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Why markets see Macron as next Obama or Trudeau

Monday, April 24, 2017 - 01:55

Euro zone money markets have priced in a higher chance of a rise in ECB interest rates after Emmanuel Macron won the first round of the French presidential election. But as Sonia Legg reports, investors are still bracing for the next round and what could follow even if the former banker and economy minister is elected in two weeks.

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They'd feared an earthquake but France emerged from the first round of voting in the presidential election relatively unscathed. Centrist candidate Emmanuel Macron is now - in theory - on course for a big win in two weeks' time. His far right opponent Marine Le Pen should be firmly trounced as the majority of the beaten parties put their weight behind Macron. (SOUNDBITE) (English) CITY INDEX, SENIOR MARKETS ANALYST, KATHLEEN BROOKS, SAYING: "He is essentially France's version of Obama. It's almost like Western politics as normal, the fact that he has got in. I think the expectation now is that he is just going to walk this election and the markets are really saluting it." Money markets even priced in a higher chance of an earlier that expected rise in ECB interest rates following the victory. They may have ideally favoured conservative Francois Fillon but Macron is an acceptable second best. (SOUNDBITE) (French) MARKET ANALYST AT MONTSEGUR FINANCE, FRANCOIS CHAULET, SAYING: "Emmanuel Macron projects a youthful, dynamic and positive image of France, he is someone who wants more from Europe. He wants to free up businesses and implement reforms to the pension structure, and to work and unemployment benefits. It's reassuring to have a Trudeau in France." Whether Canada's Prime Minister or Obama will be flattered by the comparison isn't known. But few see this as the end of populism. (SOUNDBITE) (German) TRADER WITH ODDO SEYDLER BANK, OLIVER ROTH, SAYING: "This shows how split France is and also how split Europe is. In the coming weeks we will most likely see some nervousness among investors. I am certain the election in France is going to be much tighter than we are expecting today." (SOUNDBITE) (English) POLITICAL EXPERT AT SCIENCES PO UNIVERSITY, BRUNO CAUTRES, SAYING: "The leader of the far-right is in the second round of a major election. Even if she is not elected, let's say that she would get 40 per cent of the vote, it's going to be a big shock all over Europe anyway." And after Brexit and Trump markets are still fragile - however relieved they may be in the short-term.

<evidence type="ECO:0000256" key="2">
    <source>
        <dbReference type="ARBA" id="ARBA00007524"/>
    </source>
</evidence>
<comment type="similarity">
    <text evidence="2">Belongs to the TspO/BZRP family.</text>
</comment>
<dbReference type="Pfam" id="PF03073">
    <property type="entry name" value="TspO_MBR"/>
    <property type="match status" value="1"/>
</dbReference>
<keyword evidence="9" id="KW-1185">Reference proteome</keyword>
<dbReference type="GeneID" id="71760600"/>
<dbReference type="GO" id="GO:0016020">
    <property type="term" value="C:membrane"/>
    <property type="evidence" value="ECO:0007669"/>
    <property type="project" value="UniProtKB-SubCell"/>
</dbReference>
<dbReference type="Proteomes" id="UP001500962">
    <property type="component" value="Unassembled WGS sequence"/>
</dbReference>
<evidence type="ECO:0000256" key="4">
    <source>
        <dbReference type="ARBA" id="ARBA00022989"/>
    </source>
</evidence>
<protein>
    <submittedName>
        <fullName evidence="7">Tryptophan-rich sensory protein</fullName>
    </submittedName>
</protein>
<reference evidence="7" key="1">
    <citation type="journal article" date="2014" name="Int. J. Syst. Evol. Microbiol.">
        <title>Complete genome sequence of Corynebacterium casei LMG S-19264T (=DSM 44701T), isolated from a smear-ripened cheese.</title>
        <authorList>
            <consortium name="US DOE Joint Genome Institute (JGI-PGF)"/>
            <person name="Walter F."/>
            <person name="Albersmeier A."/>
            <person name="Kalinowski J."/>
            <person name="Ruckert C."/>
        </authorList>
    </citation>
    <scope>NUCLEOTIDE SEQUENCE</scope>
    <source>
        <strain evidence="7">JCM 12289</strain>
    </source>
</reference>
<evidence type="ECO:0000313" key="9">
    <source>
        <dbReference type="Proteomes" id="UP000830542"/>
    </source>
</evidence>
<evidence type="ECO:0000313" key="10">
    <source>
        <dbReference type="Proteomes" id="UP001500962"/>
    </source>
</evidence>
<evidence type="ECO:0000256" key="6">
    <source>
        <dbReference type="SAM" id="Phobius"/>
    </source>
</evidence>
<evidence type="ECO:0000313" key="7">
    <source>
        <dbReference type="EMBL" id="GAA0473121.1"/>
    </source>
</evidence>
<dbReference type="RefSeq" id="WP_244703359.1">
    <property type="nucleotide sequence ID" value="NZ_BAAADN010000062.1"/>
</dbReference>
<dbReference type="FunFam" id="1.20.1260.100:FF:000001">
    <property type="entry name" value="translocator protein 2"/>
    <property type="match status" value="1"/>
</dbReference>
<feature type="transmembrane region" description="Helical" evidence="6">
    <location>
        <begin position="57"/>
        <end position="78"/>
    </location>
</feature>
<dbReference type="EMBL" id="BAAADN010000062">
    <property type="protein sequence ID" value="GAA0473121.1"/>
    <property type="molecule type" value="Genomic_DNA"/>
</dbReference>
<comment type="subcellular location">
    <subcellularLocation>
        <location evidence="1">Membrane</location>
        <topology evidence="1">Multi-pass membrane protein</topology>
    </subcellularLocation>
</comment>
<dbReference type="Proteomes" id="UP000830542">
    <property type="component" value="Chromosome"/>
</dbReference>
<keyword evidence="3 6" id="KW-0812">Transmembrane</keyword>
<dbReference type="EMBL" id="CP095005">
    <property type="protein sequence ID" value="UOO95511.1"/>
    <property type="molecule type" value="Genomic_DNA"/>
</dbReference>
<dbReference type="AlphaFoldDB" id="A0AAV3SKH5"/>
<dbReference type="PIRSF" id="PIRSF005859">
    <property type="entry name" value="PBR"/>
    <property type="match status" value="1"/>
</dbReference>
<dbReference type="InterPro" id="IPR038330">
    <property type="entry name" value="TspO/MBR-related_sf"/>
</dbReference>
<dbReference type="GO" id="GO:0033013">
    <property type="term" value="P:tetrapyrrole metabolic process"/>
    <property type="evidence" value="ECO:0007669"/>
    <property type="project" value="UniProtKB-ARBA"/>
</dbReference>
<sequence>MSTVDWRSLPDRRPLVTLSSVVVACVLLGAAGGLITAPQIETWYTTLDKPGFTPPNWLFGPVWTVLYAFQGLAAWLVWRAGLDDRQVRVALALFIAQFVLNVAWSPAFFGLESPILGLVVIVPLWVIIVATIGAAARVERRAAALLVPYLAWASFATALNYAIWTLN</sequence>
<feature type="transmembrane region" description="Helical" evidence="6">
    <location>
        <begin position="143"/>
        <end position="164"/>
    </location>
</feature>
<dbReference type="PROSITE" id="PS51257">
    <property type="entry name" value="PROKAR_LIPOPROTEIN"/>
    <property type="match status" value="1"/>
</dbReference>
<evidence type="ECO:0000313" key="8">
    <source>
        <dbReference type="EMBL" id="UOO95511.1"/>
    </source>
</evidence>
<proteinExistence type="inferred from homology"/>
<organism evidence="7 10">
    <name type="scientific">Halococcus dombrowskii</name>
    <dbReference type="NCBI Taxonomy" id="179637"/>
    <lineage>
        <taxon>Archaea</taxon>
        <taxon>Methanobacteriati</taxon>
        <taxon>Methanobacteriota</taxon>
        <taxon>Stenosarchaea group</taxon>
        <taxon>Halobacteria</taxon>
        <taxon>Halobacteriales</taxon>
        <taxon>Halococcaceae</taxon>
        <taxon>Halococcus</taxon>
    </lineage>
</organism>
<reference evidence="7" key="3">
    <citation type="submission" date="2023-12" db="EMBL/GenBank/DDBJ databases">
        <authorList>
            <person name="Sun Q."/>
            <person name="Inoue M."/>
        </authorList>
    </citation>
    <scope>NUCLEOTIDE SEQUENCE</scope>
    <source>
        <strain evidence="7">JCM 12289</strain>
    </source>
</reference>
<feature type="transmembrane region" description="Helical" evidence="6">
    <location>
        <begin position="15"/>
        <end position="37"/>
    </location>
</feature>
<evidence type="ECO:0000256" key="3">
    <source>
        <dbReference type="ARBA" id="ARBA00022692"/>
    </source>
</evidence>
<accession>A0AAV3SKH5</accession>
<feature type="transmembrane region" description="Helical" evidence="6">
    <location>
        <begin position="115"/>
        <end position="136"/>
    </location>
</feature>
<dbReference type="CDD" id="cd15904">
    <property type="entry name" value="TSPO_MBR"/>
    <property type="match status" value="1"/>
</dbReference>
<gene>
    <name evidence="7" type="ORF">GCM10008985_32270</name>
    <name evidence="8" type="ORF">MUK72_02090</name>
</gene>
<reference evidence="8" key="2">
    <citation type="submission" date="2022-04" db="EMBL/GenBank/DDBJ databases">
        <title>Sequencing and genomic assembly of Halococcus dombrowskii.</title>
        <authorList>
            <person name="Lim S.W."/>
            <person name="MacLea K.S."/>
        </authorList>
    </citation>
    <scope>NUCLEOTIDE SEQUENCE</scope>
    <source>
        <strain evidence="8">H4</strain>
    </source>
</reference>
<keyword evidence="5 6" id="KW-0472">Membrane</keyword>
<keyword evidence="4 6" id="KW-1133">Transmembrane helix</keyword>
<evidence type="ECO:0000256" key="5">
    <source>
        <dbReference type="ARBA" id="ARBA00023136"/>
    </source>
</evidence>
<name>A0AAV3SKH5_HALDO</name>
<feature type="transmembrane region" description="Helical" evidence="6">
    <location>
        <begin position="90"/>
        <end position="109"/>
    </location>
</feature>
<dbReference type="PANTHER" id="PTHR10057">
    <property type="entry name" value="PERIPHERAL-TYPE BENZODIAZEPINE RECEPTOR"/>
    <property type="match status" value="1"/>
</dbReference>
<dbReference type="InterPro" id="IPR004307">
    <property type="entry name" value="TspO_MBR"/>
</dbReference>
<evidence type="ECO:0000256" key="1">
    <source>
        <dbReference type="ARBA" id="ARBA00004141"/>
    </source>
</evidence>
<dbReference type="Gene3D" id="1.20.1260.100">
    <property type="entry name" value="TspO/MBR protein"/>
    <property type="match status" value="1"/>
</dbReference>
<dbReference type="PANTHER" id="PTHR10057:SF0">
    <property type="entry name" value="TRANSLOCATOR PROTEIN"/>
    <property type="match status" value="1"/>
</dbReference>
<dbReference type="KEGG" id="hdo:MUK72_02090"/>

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Why markets see Macron as next Obama or Trudeau

Monday, April 24, 2017 - 01:55